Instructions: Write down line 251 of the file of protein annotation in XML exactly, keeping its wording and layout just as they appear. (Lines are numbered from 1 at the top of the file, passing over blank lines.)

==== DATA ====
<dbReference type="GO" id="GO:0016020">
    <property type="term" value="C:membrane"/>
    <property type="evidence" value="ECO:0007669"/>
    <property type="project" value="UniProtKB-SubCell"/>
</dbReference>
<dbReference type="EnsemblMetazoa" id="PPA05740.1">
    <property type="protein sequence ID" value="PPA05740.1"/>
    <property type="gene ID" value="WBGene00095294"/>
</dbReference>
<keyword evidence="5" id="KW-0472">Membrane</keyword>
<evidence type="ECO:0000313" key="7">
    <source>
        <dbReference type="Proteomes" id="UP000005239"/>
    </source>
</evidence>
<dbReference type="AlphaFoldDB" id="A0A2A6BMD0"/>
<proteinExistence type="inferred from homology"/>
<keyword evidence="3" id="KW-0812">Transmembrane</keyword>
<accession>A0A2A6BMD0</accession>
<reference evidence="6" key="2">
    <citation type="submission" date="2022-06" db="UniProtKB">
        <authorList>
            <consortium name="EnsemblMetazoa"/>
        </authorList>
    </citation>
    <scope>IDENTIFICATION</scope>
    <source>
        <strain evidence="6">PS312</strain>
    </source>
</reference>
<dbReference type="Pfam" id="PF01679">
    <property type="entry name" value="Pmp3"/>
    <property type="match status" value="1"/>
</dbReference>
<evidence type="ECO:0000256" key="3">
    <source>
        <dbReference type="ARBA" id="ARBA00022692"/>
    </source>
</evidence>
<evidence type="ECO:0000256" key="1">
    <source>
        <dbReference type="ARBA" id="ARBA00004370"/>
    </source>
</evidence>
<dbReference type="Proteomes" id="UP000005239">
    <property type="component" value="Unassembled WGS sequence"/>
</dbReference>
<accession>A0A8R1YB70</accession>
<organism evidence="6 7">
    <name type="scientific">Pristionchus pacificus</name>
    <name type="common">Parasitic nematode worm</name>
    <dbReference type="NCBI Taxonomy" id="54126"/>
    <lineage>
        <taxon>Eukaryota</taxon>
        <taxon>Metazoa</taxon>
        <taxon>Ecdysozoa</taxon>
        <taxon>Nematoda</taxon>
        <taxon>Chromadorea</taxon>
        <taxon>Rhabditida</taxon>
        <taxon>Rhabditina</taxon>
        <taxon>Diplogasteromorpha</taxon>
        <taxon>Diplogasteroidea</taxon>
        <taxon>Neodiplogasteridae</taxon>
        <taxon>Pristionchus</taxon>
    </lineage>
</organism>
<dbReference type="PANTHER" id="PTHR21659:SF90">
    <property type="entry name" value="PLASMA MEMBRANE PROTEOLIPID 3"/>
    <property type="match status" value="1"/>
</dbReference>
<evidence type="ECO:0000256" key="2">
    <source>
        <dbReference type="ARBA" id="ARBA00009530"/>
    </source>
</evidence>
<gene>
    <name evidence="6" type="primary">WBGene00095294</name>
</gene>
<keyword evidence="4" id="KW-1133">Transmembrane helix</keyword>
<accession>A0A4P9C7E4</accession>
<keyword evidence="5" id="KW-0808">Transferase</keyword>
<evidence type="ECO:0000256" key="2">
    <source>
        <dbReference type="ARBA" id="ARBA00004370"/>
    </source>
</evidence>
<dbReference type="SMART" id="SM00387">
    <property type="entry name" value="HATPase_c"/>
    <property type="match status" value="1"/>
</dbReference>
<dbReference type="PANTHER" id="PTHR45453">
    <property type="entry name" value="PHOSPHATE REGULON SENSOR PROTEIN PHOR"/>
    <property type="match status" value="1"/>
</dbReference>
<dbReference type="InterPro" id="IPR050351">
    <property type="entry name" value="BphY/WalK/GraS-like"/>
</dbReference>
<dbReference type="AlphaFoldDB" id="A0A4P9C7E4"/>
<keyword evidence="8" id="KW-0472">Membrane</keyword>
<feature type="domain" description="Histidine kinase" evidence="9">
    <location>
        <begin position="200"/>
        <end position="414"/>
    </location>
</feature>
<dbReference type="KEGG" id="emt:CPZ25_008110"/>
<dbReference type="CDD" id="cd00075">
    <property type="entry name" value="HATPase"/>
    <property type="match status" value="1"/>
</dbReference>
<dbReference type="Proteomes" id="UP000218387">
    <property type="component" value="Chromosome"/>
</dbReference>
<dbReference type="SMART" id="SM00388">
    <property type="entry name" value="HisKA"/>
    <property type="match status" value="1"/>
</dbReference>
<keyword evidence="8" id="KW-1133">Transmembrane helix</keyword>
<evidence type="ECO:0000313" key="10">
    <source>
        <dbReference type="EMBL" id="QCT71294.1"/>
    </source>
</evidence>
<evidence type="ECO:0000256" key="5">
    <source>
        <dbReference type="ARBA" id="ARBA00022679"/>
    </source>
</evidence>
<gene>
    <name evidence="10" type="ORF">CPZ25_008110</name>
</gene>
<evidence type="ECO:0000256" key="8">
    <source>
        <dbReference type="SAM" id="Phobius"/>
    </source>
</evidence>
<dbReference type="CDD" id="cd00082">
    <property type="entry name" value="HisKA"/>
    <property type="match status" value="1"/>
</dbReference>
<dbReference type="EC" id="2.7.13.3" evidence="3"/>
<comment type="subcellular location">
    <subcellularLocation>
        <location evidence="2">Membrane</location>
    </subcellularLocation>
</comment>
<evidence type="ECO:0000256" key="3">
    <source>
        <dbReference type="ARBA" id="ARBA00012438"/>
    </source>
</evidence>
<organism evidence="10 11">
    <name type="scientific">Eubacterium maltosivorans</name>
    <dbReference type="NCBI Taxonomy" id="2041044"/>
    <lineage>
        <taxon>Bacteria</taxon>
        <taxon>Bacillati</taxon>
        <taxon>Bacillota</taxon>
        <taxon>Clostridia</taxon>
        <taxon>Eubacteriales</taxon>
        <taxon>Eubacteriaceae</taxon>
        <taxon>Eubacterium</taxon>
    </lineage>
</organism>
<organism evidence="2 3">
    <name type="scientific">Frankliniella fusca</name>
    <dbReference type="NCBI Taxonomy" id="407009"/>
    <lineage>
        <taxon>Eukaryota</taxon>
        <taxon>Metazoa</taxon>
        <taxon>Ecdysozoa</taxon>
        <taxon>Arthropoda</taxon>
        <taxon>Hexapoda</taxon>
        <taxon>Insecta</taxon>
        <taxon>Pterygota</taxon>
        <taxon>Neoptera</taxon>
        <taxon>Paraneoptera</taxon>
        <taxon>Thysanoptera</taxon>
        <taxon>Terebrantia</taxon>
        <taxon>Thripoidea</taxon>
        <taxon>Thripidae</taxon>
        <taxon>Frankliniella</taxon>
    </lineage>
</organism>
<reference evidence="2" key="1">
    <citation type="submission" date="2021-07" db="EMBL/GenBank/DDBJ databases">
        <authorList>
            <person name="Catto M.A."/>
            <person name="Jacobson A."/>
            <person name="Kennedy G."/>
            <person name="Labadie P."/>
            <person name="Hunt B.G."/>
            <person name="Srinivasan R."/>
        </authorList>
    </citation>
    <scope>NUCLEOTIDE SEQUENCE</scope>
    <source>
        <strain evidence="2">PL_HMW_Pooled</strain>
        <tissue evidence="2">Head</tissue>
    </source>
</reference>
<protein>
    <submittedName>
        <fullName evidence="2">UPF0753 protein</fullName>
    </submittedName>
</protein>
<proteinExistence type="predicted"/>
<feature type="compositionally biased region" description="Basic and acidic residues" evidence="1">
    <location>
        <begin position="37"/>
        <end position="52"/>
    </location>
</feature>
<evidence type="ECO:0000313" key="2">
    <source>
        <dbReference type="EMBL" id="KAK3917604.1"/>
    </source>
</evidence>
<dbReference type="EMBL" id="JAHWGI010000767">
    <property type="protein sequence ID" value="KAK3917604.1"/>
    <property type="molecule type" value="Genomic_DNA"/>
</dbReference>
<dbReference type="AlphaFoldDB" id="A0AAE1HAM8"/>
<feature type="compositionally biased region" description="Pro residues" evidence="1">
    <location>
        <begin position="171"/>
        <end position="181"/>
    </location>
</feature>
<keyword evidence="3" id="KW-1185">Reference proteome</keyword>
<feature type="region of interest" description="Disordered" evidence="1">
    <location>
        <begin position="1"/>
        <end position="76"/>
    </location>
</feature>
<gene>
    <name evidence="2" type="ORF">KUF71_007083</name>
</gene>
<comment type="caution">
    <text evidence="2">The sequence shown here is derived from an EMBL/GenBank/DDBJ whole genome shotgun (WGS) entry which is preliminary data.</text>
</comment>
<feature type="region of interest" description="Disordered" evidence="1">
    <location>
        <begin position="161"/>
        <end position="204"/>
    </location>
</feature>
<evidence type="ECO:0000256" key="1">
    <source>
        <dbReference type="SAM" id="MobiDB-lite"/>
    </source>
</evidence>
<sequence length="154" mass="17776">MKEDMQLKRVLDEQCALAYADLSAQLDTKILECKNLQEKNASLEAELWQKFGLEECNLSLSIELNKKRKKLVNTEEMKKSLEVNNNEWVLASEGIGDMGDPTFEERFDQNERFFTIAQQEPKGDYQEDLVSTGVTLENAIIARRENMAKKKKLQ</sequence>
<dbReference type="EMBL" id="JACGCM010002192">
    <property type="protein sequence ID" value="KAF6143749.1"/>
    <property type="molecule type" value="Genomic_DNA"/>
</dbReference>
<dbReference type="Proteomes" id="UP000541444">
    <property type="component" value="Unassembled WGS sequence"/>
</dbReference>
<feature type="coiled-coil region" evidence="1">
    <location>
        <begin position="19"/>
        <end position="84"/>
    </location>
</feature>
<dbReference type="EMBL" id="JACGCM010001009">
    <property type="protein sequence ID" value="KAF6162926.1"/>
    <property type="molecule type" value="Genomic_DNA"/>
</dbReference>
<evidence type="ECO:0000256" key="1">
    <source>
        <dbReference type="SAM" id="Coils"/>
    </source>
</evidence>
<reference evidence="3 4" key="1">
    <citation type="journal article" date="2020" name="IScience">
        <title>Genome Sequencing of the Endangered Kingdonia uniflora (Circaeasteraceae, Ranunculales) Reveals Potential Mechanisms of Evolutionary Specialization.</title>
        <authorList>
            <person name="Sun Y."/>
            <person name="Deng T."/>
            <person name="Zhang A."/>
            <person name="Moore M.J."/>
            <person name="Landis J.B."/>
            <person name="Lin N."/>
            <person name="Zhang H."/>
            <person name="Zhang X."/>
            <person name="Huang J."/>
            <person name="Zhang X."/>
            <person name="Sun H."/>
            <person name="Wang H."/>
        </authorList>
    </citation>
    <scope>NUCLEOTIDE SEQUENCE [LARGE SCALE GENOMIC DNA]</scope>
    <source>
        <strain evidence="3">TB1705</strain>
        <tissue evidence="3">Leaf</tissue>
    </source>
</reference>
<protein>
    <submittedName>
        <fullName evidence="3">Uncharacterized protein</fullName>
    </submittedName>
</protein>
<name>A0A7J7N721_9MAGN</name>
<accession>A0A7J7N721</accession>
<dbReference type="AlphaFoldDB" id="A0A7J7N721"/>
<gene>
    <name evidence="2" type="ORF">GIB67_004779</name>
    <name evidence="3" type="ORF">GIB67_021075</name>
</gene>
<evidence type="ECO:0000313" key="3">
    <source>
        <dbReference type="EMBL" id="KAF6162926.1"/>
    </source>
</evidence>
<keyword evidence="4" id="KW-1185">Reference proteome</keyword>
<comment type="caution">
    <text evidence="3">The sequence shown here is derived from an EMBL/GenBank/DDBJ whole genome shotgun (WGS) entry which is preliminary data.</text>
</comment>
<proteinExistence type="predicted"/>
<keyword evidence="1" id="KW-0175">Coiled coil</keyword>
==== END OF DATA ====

        <dbReference type="SAM" id="MobiDB-lite"/>